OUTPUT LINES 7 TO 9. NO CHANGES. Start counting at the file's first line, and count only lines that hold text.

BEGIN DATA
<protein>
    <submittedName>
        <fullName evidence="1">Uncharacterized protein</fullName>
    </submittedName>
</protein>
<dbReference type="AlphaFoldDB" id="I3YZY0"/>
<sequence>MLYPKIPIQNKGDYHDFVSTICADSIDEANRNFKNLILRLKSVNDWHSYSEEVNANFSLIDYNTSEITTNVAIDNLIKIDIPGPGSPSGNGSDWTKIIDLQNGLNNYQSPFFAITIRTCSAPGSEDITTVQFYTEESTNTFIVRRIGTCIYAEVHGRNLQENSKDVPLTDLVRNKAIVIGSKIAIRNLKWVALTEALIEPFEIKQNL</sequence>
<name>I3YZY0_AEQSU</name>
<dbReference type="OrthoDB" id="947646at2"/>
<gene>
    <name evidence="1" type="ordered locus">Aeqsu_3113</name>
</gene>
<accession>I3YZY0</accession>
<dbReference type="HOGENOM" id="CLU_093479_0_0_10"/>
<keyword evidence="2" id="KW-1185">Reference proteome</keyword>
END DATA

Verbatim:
<sequence>MLYPKIPIQNKGDYHDFVSTICADSIDEANRNFKNLILRLKSVNDWHSYSEEVNANFSLIDYNTSEITTNVAIDNLIKIDIPGPGSPSGNGSDWTKIIDLQNGLNNYQSPFFAITIRTCSAPGSEDITTVQFYTEESTNTFIVRRIGTCIYAEVHGRNLQENSKDVPLTDLVRNKAIVIGSKIAIRNLKWVALTEALIEPFEIKQNL</sequence>
<name>I3YZY0_AEQSU</name>
<dbReference type="OrthoDB" id="947646at2"/>